My extensive critique of the ACLU's systemic failure locally to defend civil liberties can be found at . It's grimly amusing that the local ACLU has failed to defend its own fundraisers when given arrest citations at the back of Trader Jo's last year, and driven off this year by threat of arrest.

While the ACLU should be commended for its recent statement vaguely supporting Occupy Santa Cruz (see, it's clear concrete legal and media aid is needed--so far not forthcoming.

Individual ACLU members and others who actually believe in acting locally to support civil liberties instead of dumping money into the national honey pot should contact Occupy Santa Cruz (attorney Ed Frey can be reached at 831-479-8911.

There will be some real legal work to be done if the police use the same kind of tactics they used at UCSC's Tent University in 2005

See "VIDEO: Resist and Unite: Tent University Santa Cruz, April 18" at"Video of Arrests at Santa Cruz Tent University " at . Unfortunately most of the video has disappeared.

Comments  (Hide Comments)

by Robert Norse
Thursday Nov 3rd, 2011 9:44 AM
David Schlesinger on his extensive blog posted the following comments:

"Here are the facts as I've gotten them (from Dennis and Steve):
Yesterday, Steve and Dennis spoke with police chief Vogel and Deputy Chief Clark. They said that they weren't displeased with "our" side of the camp, but had become concerned with the hard drugs, open alcohol use, and violence from the "other" side of the camp.
They said that they had felt that, on balance, things had weighed in our favor, but they saw their concerns becoming more concerning — probably as a result of a county worker having been assaulted by one of the "South camp" participants — and that they would need to respond to that.
They "suggested" that we work on an "exit strategy", or they further "suggested" that they might be inclined to solve their immediate problem, and that the "solution" might not discriminate about which side of the tipi they were cleaning up.
Dennis and Steve asked for a little time — it's not clear if it's 2 or 3 days, or 3 or 4 — to resolve the issue, and that was apparently agreed to.
As of last night, it was agreed by the General Assembly that we not move the camp.
So, that's where we are."

Dennis called me over yesterday as well to give me a similar account of his chat with Deputy-Chief Clark.

Frankly, I'm wary of these backroom "guidelines by whisper" that were earlier responsible for panicking the camp into moving from Mission Plaza when Steve Pleich facilitated this. (Actually I think we're now in a far better spot, so I ought to thank him.)

Still, if Clark has a statement to make, let him do so publicly and justify exactly what his concerns are. Dividing the camp between the "good" and the "bad" people is a way of dividing the camp and discouraging the very growing solidarity and numbers that make the camp strong.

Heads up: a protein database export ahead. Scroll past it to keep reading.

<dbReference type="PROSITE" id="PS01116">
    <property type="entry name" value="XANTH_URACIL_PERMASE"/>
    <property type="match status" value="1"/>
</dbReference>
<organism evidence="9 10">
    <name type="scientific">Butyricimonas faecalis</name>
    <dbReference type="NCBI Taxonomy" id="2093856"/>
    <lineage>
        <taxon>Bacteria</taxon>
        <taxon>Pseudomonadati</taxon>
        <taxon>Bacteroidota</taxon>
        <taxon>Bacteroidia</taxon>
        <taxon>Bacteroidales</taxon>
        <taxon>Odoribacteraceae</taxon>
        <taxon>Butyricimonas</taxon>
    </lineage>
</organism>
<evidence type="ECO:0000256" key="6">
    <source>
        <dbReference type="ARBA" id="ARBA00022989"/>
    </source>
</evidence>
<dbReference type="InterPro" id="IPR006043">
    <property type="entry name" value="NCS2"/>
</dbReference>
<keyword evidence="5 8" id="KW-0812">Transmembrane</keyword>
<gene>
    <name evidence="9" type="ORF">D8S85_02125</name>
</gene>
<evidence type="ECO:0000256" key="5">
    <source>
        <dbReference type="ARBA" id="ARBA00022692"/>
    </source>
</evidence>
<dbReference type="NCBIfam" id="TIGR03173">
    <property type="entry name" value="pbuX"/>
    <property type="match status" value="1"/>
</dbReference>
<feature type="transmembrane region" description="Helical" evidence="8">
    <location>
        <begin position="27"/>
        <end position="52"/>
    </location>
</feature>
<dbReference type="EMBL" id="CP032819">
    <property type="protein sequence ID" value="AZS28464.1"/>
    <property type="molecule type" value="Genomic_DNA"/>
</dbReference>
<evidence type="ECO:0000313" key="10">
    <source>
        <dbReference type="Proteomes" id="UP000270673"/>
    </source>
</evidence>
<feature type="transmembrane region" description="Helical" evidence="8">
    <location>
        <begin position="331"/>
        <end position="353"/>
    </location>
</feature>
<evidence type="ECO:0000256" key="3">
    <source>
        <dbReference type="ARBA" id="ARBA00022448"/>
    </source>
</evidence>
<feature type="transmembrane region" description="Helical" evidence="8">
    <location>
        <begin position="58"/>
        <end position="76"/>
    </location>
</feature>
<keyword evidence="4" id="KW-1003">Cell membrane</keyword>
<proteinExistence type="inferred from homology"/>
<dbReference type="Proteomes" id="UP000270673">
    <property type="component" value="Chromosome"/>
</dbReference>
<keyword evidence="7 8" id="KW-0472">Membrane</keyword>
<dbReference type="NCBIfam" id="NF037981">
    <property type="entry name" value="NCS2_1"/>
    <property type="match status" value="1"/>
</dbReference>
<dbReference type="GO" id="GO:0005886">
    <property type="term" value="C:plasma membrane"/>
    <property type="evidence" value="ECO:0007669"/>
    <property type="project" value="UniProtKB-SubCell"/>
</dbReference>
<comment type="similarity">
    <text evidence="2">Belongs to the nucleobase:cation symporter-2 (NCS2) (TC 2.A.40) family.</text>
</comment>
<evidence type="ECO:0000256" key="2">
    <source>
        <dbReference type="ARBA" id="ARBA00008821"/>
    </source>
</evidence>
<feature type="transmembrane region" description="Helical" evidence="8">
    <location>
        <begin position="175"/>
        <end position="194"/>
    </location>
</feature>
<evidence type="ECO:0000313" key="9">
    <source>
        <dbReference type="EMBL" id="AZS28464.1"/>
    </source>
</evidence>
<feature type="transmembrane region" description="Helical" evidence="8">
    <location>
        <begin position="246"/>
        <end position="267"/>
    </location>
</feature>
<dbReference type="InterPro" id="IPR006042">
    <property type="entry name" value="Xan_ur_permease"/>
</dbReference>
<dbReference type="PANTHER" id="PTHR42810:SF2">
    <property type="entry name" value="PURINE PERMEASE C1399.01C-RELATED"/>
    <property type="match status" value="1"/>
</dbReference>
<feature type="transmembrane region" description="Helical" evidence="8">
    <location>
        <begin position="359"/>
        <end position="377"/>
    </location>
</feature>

These private conversations also tend to artificially inflate the importance of people who are so "confided" in and actually serves as a corrupting influence since they then become privileged conduits for police strategy. It also instills them with a false sense of authority, when in act, they don't really know any more than anyone else. The hard questions that might reveal more are implicitly discouraged because that would compromise their "special connection" with the SCPD. I would encourage Dennis and Steve and those who listen to them to be sensitive to this.

True, it's not a middle class tea party (ho, ho!). And violence does happen occasionally. I would venture it's much worse in areas outside the camp, which protects protection and community. The homeless also provide a visible message as well as numbers and assistance to Occupy Santa Cruz. And from what I've heard, the camp has done remarkably well as it expands to integrate and interrelate.

I would encourage folks to tell folks who are getting police whispers in their ear to direct the police to come to the General Assembly to present their specific concerns. Or to write them down. That way we can get beyond smear, innuendo, paranoia, and frankly the police agenda of removing the camp regardless of the Constitution and the real needs of the community.

The presence of police in the camp (as was understood in Occupy Oakland) are a disruptive influence, given their bad track record with most of the folks there in general everyday contacts. I'd suggest the General Assembly consider specific guidelines for the police so as not to provoke the kind of near-violence that happened when the police went looking for the lawnblower puncher (if that's what happened). (that is, freaking out a woman so that she slashed her own tent with a knife)

I think some police officers understand this, but the oppressive habits of police power die hard, until they're confronted with a new form of power. Which is what I think is beginning to grow here and across the country.

As mentioned in the main story, I'll be playing the audio I got when Vogel and Clark were in the camp yesterday. 6:10 PM tonight. Feel encouraged to call in with questions, comments, your own accounts and ideas.

Also Free Radio Santa Cruz, now that it's live, can, if there's someone in the studio, serve as an emergency relay network for breaking news at the camp. Use the numbers above to try and do so--though you may or may not find someone in the studio.

Occupy Santa Cruz protestors arrested outside court
By Stephen Baxter - Santa Cruz Sentinel
Posted: 11/03/2011 08:49:51 PM PDT

SANTA CRUZ - Two men in their 30s were ticketed on suspicion of lodging as part of the Occupy Santa Cruz protest after deputies found them in a tent near Santa Cruz County Superior Court.
The men were from outside the county and were found about 7:30 a.m. Thursday on the Water Street side of the courthouse, said sheriff's deputy April Skalland.
Demonstrators have been camping in about 100 tents on city land at San Lorenzo Park near the courthouse. Santa Cruz police said they have not issued any tickets in the park for camping or lodging.
"People have the right to protest, but lodging's a completely different story," Skalland said.
Also Thursday, deputies ticketed a homeless man on suspicion of lodging on the grass behind the courthouse, Skalland said. He was not associated with the protest.
by posted by Norse
Friday Nov 4th, 2011 12:10 AM
Go to "Proposal on Police Threat" at Thanks for these notes.

I understand there was also discussion of responses to police threat (such as moving the camp) at the november 1st General Assembly, which has not yet been posted.

by Robert Norse
Friday Nov 4th, 2011 7:47 AM